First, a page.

A gauge of Chinese stocks traded in Hong Kong closed at its highest this year amid optimism policy makers will roll out more stimulus after mainland economic data missed analyst estimates and investors weighed earnings.
The Hang Seng China Enterprises Index, also known as the H-share index, ended the day 1.2 percent higher at 11,193.89 after falling as much as 0.5 percent. The benchmark Hang Seng Index advanced 0.8 percent to 24,890.34.
Reports today showed China’s industrial output grew 9 percent in July from a year earlier, missing estimates for a 9.2 percent gain. Data earlier showed aggregate financing was 273.1 billion yuan ($44.3 billion) in July, compared with the 1.5 trillion yuan projection in a Bloomberg survey and 1.97 trillion yuan the month before.
“It’s definitely a ‘bad is good’ thematic playing out in Hong Kong and China today, as investors are expecting more easing,” said David Welch, the head of equity sales trading at Reorient Group Ltd. “Investors who are underweight on the market are being forced to cut bearish bets.”
Yanzhou Coal Mining Co., the fourth-biggest Chinese coal miner by market value, jumped 5.6 percent. China Longyuan Power Group Corp. advanced 3.5 percent to lead gains on the H-share gauge. Huaneng Renewables Corp. surged the most since April after the alternative-energy company’s first-half profit climbed. Cathay Pacific Airways Ltd. lost 1.7 percent after net income missed estimates.
Data today also showed China retail sales posted 12.2 percent growth last month, compared with expectations for a 12.5 percent rise. China’s M2 money supply grew 13.5 percent from a year earlier, less than the 14.4 percent forecast.
The H-share gauge rose 22 percent from this year’s low in March after the government rolled out targeted stimulus to meet its growth target. The equity index traded at 7.8 times estimated earnings today, compared with 11.5 for the Hang Seng Index and 16.2 for the Standard & Poor’s 500 Index yesterday.
“Today’s numbers are still respectable and it’s not a cause for any concern,” said Sam Le Cornu, who helps oversee about $2.5 billion at Macquarie Investment Management Ltd. “We’re still in a position where equity valuations in Hong Kong and China are low.”
Huaneng Renewables Corp. jumped 7.7 percent to HK$2.81 after first-half profit climbed 2.9 percent to 686 million yuan ($111 million). Cathay Pacific Airways declined 1.7 percent after the carrier posted net income of HK$347 million compared with analyst expectations for a HK$462 million gain. Tencent Holdings Ltd., Asia’s largest Internet company, reported results after the close.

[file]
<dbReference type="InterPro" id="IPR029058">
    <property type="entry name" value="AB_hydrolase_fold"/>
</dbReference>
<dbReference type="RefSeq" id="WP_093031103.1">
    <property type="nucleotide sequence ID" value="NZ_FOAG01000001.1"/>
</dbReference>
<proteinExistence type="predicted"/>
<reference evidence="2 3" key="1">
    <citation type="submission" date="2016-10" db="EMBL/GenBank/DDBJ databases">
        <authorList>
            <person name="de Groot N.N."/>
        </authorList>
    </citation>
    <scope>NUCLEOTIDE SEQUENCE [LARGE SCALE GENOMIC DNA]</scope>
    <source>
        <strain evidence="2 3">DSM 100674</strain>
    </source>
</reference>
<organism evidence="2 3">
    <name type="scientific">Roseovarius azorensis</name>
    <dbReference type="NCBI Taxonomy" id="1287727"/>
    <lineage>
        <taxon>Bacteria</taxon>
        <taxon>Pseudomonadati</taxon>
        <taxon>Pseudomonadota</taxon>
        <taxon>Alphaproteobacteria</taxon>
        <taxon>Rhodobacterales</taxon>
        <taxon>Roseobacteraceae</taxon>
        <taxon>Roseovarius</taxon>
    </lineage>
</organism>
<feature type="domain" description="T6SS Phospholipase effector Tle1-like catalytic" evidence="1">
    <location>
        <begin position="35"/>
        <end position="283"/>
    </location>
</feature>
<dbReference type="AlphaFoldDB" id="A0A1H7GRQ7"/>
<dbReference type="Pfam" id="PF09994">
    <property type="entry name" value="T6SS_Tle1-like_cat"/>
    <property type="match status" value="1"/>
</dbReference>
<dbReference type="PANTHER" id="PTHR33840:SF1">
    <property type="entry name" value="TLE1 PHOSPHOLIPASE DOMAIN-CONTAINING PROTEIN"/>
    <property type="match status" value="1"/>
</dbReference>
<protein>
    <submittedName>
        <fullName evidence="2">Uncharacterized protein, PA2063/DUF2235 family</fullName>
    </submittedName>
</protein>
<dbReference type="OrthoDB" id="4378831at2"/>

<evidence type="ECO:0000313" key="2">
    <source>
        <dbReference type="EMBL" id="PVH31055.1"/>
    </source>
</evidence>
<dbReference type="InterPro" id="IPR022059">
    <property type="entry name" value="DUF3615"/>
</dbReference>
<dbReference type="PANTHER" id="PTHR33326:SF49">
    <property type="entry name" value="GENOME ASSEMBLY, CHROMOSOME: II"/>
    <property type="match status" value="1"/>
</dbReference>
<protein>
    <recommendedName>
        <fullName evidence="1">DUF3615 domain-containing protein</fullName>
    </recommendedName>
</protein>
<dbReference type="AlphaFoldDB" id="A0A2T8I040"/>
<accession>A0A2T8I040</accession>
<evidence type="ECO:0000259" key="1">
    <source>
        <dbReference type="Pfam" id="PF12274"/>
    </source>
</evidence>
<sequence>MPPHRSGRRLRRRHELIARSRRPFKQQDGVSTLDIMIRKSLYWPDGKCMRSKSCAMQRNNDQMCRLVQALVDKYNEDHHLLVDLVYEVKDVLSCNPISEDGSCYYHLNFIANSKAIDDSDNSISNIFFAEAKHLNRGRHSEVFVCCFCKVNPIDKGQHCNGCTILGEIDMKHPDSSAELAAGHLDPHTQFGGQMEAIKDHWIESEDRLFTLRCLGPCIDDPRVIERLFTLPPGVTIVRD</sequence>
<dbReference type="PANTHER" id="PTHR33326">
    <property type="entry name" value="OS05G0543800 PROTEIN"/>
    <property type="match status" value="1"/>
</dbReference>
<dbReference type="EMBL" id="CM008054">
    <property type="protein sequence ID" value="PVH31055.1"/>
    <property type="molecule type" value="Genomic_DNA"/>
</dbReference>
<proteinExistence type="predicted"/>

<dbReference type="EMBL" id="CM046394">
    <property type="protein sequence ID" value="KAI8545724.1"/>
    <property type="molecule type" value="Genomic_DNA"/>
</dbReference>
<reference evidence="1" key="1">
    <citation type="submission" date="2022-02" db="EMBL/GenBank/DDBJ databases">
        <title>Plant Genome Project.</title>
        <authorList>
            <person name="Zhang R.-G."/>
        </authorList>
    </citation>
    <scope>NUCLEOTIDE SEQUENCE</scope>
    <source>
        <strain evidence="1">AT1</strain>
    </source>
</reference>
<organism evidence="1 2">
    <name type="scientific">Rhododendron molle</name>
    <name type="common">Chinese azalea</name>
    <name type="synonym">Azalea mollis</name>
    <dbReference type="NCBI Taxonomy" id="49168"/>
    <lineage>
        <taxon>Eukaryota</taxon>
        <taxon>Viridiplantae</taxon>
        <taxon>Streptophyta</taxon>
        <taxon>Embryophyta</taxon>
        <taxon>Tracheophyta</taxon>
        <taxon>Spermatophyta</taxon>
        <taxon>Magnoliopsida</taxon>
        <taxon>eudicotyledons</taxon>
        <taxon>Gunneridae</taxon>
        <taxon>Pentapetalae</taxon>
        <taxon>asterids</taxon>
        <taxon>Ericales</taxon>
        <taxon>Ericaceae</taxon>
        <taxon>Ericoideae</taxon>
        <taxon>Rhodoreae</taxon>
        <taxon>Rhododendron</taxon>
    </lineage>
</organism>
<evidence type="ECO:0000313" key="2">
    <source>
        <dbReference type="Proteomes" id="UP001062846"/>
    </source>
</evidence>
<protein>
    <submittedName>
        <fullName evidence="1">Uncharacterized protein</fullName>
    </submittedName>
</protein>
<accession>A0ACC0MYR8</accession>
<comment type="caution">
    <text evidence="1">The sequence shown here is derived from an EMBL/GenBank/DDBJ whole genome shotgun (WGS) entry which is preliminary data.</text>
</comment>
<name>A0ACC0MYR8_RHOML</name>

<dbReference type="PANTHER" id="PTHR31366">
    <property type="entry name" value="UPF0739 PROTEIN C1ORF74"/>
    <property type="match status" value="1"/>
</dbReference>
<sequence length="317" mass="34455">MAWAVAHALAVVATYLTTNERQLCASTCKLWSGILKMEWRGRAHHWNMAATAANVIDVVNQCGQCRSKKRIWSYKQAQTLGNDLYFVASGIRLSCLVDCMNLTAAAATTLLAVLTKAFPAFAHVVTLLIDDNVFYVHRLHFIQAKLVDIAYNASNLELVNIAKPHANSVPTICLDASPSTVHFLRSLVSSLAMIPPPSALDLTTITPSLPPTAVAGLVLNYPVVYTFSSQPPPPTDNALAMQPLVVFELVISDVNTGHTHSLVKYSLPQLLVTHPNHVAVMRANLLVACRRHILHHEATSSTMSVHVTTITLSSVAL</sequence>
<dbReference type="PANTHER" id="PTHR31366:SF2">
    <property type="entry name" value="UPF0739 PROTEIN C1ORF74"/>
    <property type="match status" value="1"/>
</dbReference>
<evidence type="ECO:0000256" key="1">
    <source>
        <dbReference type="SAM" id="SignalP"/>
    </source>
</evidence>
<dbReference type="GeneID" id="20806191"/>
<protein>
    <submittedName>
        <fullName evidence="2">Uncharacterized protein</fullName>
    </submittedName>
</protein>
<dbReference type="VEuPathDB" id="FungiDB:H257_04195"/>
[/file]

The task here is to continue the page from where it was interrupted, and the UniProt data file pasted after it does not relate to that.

China Mobile Ltd. advanced 2 percent to HK$87.35, China Unicom (Hong Kong) Ltd. rose 1.9 percent to HK$13.02 and China Telecom Corp. jumped 2.4 percent to HK$4.24. The mainland’s biggest telecommunications operators are drafting reform plans to open the Internet, information and data analysis services to private investment, the Economic Information Daily reported, citing an unidentified person.
The surge of recent inflows to Hong Kong could be caused by a recovery in mainland growth and the purchase of offshore Chinese stocks by foreign investors because of plans for mutual market access between the city’s bourse and Shanghai, Goldman Sachs Group Inc. said in a note dated yesterday.
Trading rules for mainland shares through the planned cross-border equity link need to be more similar to Hong Kong’s to draw investors, the city’s brokers told Shanghai bourse officials at a meeting yesterday, said Martin Sin, an assistant to lawmaker Christopher Cheung, who represents securities firms. The brokers want to be allowed to day trade mainland stocks when the link starts, Sin said. They also asked for more clarity on rules including short selling.
Futures on the S&P 500 rose 0.4 percent today. The U.S. benchmark index slid 0.2 percent yesterday as investors watched geopolitical developments and energy shares sank after Brent crude fell to a 13-month low. A report yesterday showed U.S. job openings rose in June to the highest in more than 13 years, firming up the labor-market picture for the second half.
A convoy Russia says is loaded with humanitarian assistance for rebel-held areas of Ukraine headed for the border, as the government in Kiev set conditions for letting the aid in and the Red Cross demanded more details. Ukraine expressed fears the convoy is carrying military equipment to aid the pro-Russia separatists.